Libya Refuses to Take Up Arab League Presidency Following Palestinian Walkout

In-depth Report:

Libya on Tuesday refused to assume the presidency of the current session of the Arab League, after Palestine resigned the position in protest at the organisation’s failure to take a stand against the UAE-Bahrain normalisation deals with Israel.

Qatar also rejected the Arab League presidency towards the end of last month.

A spokesman for the Libyan Government of National Accord’s foreign ministry, Mohammed Al-Qablawi, said that the country had informed the Arab League of its decision.

He added that Libya was looking forward to assuming the presidency of the Arab League “under better circumstances” and that the country “reserved the right to chair the Arab League”, Al-Jazeera Arabic reported.

The Palestinians assumed the rotating presidency of the Arab League last month and were due to stay in that role until next March.

However, after Arab League foreign ministers refused to condemn the UAE and Bahrain normalisation deals with Israel, or even agree to a resolution affirming support for Palestinian rights, Palestinian Foreign Minister Riyad Al-Maliki announced Palestine’s resignation from the Arab League Presidency on 22 September.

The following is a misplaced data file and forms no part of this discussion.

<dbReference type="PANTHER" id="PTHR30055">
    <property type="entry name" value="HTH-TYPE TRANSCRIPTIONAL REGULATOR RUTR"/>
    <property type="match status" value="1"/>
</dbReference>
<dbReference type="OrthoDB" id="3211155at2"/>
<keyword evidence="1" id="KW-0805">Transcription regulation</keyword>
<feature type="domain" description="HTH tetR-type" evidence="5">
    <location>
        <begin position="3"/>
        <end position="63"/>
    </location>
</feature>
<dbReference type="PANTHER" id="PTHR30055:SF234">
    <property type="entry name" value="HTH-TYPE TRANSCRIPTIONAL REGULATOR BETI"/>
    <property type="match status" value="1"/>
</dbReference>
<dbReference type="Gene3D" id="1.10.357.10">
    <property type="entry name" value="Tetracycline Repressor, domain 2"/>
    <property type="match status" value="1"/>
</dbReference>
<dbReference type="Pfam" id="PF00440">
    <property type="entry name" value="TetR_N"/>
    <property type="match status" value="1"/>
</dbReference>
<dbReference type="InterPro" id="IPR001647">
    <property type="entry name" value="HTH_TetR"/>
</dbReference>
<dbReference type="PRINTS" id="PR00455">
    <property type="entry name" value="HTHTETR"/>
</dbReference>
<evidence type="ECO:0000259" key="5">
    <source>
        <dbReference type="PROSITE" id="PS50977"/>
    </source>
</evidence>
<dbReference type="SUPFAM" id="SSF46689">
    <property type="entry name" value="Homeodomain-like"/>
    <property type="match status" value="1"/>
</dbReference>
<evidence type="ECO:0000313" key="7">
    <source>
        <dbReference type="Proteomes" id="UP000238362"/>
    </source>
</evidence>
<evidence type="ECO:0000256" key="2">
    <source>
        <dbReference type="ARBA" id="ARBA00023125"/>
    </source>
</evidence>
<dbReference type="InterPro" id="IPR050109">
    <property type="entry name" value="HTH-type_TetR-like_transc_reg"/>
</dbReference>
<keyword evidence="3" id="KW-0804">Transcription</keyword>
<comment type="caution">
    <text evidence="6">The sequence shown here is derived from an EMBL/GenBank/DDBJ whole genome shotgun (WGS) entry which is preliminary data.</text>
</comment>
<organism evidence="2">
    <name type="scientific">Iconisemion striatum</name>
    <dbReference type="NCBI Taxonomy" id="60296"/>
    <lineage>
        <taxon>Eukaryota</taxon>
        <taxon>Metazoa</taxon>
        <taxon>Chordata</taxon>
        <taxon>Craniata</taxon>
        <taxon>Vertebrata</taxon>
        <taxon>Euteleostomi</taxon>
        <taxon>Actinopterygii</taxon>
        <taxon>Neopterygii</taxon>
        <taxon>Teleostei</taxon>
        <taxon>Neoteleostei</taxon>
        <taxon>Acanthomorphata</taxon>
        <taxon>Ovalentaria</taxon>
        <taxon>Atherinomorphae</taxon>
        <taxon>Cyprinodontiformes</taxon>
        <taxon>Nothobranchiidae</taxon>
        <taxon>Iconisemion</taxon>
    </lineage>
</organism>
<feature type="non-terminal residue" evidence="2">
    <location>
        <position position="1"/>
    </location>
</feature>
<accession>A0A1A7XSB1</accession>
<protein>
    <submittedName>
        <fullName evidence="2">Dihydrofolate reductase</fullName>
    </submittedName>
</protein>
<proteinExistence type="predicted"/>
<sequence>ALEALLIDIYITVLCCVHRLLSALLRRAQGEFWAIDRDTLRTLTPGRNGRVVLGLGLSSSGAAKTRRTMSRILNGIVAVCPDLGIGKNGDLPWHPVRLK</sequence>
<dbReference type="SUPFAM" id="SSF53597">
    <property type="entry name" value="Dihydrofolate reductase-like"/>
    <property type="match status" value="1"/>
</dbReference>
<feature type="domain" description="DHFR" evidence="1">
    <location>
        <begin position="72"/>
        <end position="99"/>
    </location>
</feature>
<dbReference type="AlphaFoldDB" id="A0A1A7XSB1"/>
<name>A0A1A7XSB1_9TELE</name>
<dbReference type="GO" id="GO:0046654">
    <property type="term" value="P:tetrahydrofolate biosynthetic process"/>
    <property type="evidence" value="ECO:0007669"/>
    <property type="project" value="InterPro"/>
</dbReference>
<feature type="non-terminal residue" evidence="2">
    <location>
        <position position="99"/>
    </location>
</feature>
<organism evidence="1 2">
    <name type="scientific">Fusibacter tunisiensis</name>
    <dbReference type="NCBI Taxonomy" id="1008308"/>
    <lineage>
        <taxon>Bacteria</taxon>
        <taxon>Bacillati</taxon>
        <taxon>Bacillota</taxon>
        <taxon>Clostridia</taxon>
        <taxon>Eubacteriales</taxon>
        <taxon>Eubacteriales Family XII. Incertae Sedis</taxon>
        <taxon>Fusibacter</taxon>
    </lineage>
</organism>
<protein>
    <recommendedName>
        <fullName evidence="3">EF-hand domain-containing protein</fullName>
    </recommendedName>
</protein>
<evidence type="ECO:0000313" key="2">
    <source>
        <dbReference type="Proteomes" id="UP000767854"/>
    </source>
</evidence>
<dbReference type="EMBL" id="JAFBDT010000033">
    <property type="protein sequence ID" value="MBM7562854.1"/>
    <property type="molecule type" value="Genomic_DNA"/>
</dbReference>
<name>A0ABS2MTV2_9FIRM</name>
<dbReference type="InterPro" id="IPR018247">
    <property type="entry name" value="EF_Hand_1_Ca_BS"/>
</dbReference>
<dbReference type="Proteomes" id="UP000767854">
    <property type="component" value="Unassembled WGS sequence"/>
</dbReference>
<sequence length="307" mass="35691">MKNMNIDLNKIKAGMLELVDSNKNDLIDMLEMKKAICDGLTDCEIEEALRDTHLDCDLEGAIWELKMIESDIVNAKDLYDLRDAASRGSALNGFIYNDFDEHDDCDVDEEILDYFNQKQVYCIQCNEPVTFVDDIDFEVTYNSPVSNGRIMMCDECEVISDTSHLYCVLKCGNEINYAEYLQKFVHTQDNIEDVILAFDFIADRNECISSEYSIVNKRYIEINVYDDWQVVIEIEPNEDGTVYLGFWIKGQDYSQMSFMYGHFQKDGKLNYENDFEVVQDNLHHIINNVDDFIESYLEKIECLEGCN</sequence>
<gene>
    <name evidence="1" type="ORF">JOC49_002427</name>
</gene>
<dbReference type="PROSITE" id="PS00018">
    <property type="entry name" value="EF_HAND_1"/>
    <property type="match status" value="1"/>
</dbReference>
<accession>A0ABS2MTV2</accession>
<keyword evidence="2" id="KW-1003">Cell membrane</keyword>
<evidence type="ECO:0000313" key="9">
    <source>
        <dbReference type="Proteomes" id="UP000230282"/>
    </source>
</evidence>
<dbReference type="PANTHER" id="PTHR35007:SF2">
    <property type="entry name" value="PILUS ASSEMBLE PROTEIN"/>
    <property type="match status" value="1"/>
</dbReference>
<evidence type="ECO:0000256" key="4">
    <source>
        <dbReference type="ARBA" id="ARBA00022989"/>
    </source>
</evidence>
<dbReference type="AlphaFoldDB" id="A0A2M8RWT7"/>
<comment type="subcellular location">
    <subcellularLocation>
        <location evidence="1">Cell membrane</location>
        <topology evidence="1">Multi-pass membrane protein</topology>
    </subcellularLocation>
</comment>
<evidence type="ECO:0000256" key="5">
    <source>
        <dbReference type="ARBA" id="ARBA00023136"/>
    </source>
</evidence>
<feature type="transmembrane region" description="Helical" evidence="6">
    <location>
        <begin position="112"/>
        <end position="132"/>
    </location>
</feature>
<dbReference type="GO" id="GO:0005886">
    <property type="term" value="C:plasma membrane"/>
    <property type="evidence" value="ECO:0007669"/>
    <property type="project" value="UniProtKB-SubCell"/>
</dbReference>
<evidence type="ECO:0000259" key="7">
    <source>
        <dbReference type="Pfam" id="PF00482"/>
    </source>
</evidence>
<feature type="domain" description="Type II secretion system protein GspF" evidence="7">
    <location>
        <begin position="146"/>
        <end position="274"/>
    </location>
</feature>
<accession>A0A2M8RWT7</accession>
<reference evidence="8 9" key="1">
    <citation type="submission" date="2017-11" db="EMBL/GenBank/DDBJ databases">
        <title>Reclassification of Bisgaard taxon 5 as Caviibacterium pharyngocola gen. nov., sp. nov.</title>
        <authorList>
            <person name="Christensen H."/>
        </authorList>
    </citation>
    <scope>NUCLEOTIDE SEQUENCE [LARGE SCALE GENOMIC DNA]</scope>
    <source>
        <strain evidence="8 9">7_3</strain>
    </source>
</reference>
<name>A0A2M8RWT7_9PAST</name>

He said that the organisation had shown “a regression in values and principles”. The UAE and Bahrain normalisation deals with Israel represent a major break with the Arab League’s 2002 Peace Initiative, which offers Israel normal relations only in return for a full withdrawal from occupied Palestinian territory.

The Palestinians have condemned the normalisation deals as a “betrayal”, saying that they allow Israel to continue to occupy the West Bank and East Jerusalem and besiege the Gaza Strip.

Senior Palestinian official Saeb Erakat has called on Arab League Secretary-General Ahmed Aboul Gheit to resign for his comments praising the deals.

Qatar was next in line for the Arab League presidency after the Palestinians resigned but announced that it would not take up the role until 2021.


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Articles by: The New Arab

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